The lead stallion doesn't actually lead the herd. He follows the herd and makes sure no one falls behind. The lead mare is the one the leads the herd to all the best grazing spots, water, shelter, etc. I don't know of many herds that are all mares, but if something was to happen to the lead stallion I'd say the other stallions would immediately begin to fight for the title. Stallions of bachelor bands might even steal the mares. Most of the time the two males fight, yes that's how it's typically done.

Why is there a scene with the lead stallion is gone? I don't think lead stallions leave their herds willingly.

Madisonwrites
02-01-2009, 07:15 AM
Well, here's the "bit" (pun intended) on the story. Khaladin is only half unicorn. His father is the lead stallion of the Unicorn Herd and his momma is Penny, a Saddlebred. Khaladin is not in the same world as his father and lead stallion has to leave the herd to find his lost herdmates (think the Biblical story of the shepherd leaving the 99 sheep for the one). So, there's no lead mare. Lead stallion does tell his son that he will (maybe) one day take over the herd. I won't go into those details....they're not important.

So, is it even possible for me to make this situation even remotely like horses? I mean, I have a uni who will take over if Khaladin doesn't, but his temper is too mild for him to fight lead stallion....he respects him too much.

Thanks for all your help, guys! I REALLY appreciate this!! :D

Monkey
02-01-2009, 08:06 AM
With no stallion, and with the lead mare gone, the herd would definitely be a little more flighty than usual. If one of them started to run, the others would be likely to follow. It wouldn't necessarily be a question of leadership, but of herd mentality.

Lady_of_Myth
02-01-2009, 10:33 AM
If you want a great to see wild horse herds in action I recommend watching Cloud: Wild Stallion of the Rockies, it is great show all about mustangs, plus all the mustangs are gorgeous. Or you could even check out your local library for books on wild horse behavaior.

I notice I didn't get here soon enough.... (oh bother!) Just great one time my horse knowledge is I'm too late. oh well....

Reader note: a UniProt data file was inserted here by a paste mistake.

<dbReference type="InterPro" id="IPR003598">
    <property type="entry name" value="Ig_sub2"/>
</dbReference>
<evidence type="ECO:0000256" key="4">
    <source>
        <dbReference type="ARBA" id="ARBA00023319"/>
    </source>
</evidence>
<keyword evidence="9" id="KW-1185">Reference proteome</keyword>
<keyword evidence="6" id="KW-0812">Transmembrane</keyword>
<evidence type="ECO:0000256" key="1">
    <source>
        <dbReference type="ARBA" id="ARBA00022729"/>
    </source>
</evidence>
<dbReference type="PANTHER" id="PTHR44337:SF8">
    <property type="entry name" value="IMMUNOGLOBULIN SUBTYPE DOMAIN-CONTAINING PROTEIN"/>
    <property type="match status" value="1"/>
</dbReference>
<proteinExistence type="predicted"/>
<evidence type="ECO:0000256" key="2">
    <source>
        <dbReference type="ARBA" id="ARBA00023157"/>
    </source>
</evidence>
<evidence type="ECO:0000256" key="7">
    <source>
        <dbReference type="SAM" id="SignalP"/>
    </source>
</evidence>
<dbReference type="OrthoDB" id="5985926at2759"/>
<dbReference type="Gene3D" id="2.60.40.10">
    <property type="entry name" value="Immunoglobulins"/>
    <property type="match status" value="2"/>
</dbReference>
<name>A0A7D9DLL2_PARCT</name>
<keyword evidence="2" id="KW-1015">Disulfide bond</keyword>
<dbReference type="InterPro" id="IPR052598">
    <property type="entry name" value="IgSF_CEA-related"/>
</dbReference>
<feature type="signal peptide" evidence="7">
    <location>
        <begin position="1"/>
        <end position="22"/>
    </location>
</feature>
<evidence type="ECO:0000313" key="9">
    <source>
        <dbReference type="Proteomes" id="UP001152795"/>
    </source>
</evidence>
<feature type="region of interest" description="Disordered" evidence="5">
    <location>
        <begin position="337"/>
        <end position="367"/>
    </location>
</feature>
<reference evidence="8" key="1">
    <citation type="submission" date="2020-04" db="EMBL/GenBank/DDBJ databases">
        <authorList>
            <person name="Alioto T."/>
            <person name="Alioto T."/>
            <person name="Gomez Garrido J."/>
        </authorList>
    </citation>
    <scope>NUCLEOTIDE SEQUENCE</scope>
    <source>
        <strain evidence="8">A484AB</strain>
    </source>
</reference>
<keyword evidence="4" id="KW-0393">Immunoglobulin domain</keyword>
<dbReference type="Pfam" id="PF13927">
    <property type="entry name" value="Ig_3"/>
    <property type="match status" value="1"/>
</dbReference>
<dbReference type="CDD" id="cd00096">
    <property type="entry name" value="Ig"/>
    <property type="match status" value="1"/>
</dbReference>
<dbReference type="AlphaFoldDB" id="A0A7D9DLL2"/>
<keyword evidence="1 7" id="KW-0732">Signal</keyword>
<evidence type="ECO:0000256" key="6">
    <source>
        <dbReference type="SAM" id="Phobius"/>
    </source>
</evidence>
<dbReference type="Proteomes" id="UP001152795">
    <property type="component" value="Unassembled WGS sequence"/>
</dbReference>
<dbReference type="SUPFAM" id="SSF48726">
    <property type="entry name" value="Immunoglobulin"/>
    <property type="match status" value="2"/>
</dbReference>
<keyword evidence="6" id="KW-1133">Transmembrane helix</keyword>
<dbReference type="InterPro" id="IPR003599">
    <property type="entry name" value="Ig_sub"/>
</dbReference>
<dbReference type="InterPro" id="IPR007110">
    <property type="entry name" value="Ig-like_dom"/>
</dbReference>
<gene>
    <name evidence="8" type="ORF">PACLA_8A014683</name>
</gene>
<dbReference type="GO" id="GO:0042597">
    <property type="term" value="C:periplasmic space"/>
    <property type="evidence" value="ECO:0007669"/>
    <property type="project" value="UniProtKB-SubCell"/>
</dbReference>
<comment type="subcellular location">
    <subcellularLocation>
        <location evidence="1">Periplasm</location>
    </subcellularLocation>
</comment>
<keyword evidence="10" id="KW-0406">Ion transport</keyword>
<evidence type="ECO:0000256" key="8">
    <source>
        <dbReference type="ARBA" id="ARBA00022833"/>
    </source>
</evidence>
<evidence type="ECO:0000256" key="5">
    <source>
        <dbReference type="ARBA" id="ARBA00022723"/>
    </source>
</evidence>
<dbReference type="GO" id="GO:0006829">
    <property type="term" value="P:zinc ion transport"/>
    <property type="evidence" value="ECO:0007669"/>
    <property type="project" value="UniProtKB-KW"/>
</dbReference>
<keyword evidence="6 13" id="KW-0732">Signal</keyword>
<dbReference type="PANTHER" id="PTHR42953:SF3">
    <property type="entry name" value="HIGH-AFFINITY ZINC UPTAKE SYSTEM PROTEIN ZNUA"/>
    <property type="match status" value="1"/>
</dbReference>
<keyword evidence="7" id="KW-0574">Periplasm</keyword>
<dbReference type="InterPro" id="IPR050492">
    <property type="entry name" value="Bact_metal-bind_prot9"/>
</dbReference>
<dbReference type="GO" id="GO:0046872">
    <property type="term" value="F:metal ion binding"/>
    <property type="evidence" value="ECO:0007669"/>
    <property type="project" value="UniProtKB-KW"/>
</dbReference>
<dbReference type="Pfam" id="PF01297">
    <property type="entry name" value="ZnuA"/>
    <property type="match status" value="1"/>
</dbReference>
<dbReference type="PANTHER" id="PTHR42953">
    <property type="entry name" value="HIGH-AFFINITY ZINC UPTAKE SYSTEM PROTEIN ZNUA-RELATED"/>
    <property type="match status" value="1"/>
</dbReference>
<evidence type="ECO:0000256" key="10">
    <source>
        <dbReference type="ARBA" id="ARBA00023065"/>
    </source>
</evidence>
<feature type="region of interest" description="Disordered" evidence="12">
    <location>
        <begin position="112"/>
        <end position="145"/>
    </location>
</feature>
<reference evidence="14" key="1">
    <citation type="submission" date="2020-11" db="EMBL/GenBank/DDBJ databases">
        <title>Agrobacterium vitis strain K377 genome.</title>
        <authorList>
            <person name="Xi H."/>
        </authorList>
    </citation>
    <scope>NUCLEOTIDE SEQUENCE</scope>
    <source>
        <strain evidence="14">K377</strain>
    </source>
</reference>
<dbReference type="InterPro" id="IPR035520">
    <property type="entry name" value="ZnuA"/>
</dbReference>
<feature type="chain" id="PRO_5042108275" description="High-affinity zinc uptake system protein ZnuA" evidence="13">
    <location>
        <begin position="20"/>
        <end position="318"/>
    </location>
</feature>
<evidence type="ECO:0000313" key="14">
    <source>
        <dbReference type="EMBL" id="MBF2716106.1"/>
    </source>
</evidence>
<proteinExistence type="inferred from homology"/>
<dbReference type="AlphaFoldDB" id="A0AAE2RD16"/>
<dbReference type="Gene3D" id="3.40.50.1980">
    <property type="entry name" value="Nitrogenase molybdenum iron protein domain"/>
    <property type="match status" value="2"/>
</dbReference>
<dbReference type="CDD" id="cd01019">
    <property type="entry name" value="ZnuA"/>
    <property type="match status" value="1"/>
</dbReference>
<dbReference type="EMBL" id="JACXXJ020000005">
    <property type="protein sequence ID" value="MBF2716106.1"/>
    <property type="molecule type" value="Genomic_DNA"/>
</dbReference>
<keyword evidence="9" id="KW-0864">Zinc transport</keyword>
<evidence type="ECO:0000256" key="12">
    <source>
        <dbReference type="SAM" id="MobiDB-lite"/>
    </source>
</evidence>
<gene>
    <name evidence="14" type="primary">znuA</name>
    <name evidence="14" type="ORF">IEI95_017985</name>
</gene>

Might I recommend some wonderful series' on unicorns called the Firebringer Trilogy, Unicorns of Balinor, or even The Last Unicorn?

Madisonwrites
02-01-2009, 11:34 PM
Ooh, Unicorns of Balinor is my FAVORITE! I love that series...except the ending was really wierd for me. I want to read the Firebringer Trilogy (heard it's great), but I can never find it.

I saw part of that Cloud documentery and it was really good. I do need to go back to the library. Thanks for recommending that! :D

Buffysquirrel
02-03-2009, 03:28 PM
Colts typically leave the herd once they're conceivably a threat to the boss stallion. It's not really a situation where the stallion brings up his successor--any potential rival has to be driven off and kept away. As soon as they're big and strong enough, they start trying to gather their own herds. Sounds like you want these unicorns to be more like humans than horses.

If the horses/unicorns panic and run, they will tend to stay together. The direction will be away from the threat rather then towards anything in particular--and if a new threat appears ahead of them, they'll run from that, too, in a new direction. That's how horses get corralled.

Madisonwrites
02-04-2009, 08:03 AM
Well, maybe herd-wise they can't be like horses. If they are, I lose a major bit of my plot and one that those who've read it love. But I have written unicorns more human-y than these. I guess we'll just see how it goes. :)

Thanks! :D